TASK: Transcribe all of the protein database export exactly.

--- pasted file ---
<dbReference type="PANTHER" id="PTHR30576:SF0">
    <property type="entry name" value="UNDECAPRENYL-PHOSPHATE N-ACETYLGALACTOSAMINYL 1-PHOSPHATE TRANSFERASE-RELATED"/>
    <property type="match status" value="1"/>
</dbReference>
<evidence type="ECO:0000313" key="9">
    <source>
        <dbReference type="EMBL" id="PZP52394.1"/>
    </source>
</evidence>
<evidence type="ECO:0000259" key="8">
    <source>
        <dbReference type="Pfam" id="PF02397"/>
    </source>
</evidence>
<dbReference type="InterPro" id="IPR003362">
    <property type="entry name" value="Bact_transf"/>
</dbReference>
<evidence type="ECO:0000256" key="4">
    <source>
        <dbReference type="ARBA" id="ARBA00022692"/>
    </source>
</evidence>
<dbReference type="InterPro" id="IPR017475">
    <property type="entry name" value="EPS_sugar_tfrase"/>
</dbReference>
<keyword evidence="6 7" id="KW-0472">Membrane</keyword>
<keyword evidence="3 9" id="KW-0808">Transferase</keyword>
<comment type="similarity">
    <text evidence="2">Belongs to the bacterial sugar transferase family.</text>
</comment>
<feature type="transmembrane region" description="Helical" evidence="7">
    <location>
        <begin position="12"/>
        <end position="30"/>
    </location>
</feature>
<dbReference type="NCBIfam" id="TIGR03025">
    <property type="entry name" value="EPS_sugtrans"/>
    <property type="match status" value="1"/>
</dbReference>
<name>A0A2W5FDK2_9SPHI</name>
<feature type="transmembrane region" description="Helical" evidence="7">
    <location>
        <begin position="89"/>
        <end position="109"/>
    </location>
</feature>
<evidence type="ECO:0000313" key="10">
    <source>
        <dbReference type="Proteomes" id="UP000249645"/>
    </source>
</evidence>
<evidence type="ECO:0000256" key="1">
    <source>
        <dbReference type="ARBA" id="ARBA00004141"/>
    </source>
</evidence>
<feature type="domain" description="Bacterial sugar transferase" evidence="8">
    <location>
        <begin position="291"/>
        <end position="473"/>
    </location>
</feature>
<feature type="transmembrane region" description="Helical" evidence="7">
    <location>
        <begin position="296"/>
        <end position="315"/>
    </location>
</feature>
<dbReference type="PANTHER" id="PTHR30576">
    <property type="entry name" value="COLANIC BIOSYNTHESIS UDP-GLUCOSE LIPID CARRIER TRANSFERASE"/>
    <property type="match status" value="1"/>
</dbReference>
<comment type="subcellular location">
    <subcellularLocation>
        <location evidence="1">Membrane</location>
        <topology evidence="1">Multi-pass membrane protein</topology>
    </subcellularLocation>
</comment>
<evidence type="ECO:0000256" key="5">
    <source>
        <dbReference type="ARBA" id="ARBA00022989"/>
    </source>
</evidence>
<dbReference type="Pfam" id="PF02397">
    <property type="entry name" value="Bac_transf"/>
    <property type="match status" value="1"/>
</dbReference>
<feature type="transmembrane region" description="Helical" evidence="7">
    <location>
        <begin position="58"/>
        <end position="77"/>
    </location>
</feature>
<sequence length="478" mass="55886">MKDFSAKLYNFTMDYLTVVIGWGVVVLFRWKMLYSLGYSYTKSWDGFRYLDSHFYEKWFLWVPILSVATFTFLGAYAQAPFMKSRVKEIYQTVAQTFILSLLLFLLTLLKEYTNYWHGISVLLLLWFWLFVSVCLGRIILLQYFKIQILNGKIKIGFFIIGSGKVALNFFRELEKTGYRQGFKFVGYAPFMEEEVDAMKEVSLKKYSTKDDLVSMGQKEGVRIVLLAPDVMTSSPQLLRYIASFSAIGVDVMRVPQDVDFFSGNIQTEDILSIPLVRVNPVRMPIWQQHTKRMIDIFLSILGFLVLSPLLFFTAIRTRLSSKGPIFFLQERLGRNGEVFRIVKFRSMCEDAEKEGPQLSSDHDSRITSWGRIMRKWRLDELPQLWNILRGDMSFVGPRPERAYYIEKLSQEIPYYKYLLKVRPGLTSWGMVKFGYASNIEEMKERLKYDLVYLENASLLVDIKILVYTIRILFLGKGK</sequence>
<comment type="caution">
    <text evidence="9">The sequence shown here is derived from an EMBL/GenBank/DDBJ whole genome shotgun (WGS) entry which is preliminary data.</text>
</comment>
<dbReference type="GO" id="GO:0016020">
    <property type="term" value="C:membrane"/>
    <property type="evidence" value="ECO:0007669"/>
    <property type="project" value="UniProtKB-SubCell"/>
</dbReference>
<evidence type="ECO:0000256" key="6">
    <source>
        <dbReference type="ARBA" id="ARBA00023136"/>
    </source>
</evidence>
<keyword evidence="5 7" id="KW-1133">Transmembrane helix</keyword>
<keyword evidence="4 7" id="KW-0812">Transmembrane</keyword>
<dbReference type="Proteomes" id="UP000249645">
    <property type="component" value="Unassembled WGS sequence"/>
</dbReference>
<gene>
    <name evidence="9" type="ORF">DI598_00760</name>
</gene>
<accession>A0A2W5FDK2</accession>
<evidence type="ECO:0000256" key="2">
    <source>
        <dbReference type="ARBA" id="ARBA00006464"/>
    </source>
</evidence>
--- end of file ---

<dbReference type="PANTHER" id="PTHR30576:SF0">
    <property type="entry name" value="UNDECAPRENYL-PHOSPHATE N-ACETYLGALACTOSAMINYL 1-PHOSPHATE TRANSFERASE-RELATED"/>
    <property type="match status" value="1"/>
</dbReference>
<evidence type="ECO:0000313" key="9">
    <source>
        <dbReference type="EMBL" id="PZP52394.1"/>
    </source>
</evidence>
<evidence type="ECO:0000259" key="8">
    <source>
        <dbReference type="Pfam" id="PF02397"/>
    </source>
</evidence>
<dbReference type="InterPro" id="IPR003362">
    <property type="entry name" value="Bact_transf"/>
</dbReference>
<evidence type="ECO:0000256" key="4">
    <source>
        <dbReference type="ARBA" id="ARBA00022692"/>
    </source>
</evidence>
<dbReference type="InterPro" id="IPR017475">
    <property type="entry name" value="EPS_sugar_tfrase"/>
</dbReference>
<keyword evidence="6 7" id="KW-0472">Membrane</keyword>
<keyword evidence="3 9" id="KW-0808">Transferase</keyword>
<comment type="similarity">
    <text evidence="2">Belongs to the bacterial sugar transferase family.</text>
</comment>
<feature type="transmembrane region" description="Helical" evidence="7">
    <location>
        <begin position="12"/>
        <end position="30"/>
    </location>
</feature>
<dbReference type="NCBIfam" id="TIGR03025">
    <property type="entry name" value="EPS_sugtrans"/>
    <property type="match status" value="1"/>
</dbReference>
<name>A0A2W5FDK2_9SPHI</name>
<feature type="transmembrane region" description="Helical" evidence="7">
    <location>
        <begin position="89"/>
        <end position="109"/>
    </location>
</feature>
<evidence type="ECO:0000313" key="10">
    <source>
        <dbReference type="Proteomes" id="UP000249645"/>
    </source>
</evidence>
<evidence type="ECO:0000256" key="1">
    <source>
        <dbReference type="ARBA" id="ARBA00004141"/>
    </source>
</evidence>
<feature type="domain" description="Bacterial sugar transferase" evidence="8">
    <location>
        <begin position="291"/>
        <end position="473"/>
    </location>
</feature>
<feature type="transmembrane region" description="Helical" evidence="7">
    <location>
        <begin position="296"/>
        <end position="315"/>
    </location>
</feature>
<dbReference type="PANTHER" id="PTHR30576">
    <property type="entry name" value="COLANIC BIOSYNTHESIS UDP-GLUCOSE LIPID CARRIER TRANSFERASE"/>
    <property type="match status" value="1"/>
</dbReference>
<comment type="subcellular location">
    <subcellularLocation>
        <location evidence="1">Membrane</location>
        <topology evidence="1">Multi-pass membrane protein</topology>
    </subcellularLocation>
</comment>
<evidence type="ECO:0000256" key="5">
    <source>
        <dbReference type="ARBA" id="ARBA00022989"/>
    </source>
</evidence>
<dbReference type="Pfam" id="PF02397">
    <property type="entry name" value="Bac_transf"/>
    <property type="match status" value="1"/>
</dbReference>
<feature type="transmembrane region" description="Helical" evidence="7">
    <location>
        <begin position="58"/>
        <end position="77"/>
    </location>
</feature>
<sequence length="478" mass="55886">MKDFSAKLYNFTMDYLTVVIGWGVVVLFRWKMLYSLGYSYTKSWDGFRYLDSHFYEKWFLWVPILSVATFTFLGAYAQAPFMKSRVKEIYQTVAQTFILSLLLFLLTLLKEYTNYWHGISVLLLLWFWLFVSVCLGRIILLQYFKIQILNGKIKIGFFIIGSGKVALNFFRELEKTGYRQGFKFVGYAPFMEEEVDAMKEVSLKKYSTKDDLVSMGQKEGVRIVLLAPDVMTSSPQLLRYIASFSAIGVDVMRVPQDVDFFSGNIQTEDILSIPLVRVNPVRMPIWQQHTKRMIDIFLSILGFLVLSPLLFFTAIRTRLSSKGPIFFLQERLGRNGEVFRIVKFRSMCEDAEKEGPQLSSDHDSRITSWGRIMRKWRLDELPQLWNILRGDMSFVGPRPERAYYIEKLSQEIPYYKYLLKVRPGLTSWGMVKFGYASNIEEMKERLKYDLVYLENASLLVDIKILVYTIRILFLGKGK</sequence>
<comment type="caution">
    <text evidence="9">The sequence shown here is derived from an EMBL/GenBank/DDBJ whole genome shotgun (WGS) entry which is preliminary data.</text>
</comment>
<dbReference type="GO" id="GO:0016020">
    <property type="term" value="C:membrane"/>
    <property type="evidence" value="ECO:0007669"/>
    <property type="project" value="UniProtKB-SubCell"/>
</dbReference>
<evidence type="ECO:0000256" key="6">
    <source>
        <dbReference type="ARBA" id="ARBA00023136"/>
    </source>
</evidence>
<keyword evidence="5 7" id="KW-1133">Transmembrane helix</keyword>
<keyword evidence="4 7" id="KW-0812">Transmembrane</keyword>
<dbReference type="Proteomes" id="UP000249645">
    <property type="component" value="Unassembled WGS sequence"/>
</dbReference>
<gene>
    <name evidence="9" type="ORF">DI598_00760</name>
</gene>
<accession>A0A2W5FDK2</accession>
<evidence type="ECO:0000256" key="2">
    <source>
        <dbReference type="ARBA" id="ARBA00006464"/>
    </source>
</evidence>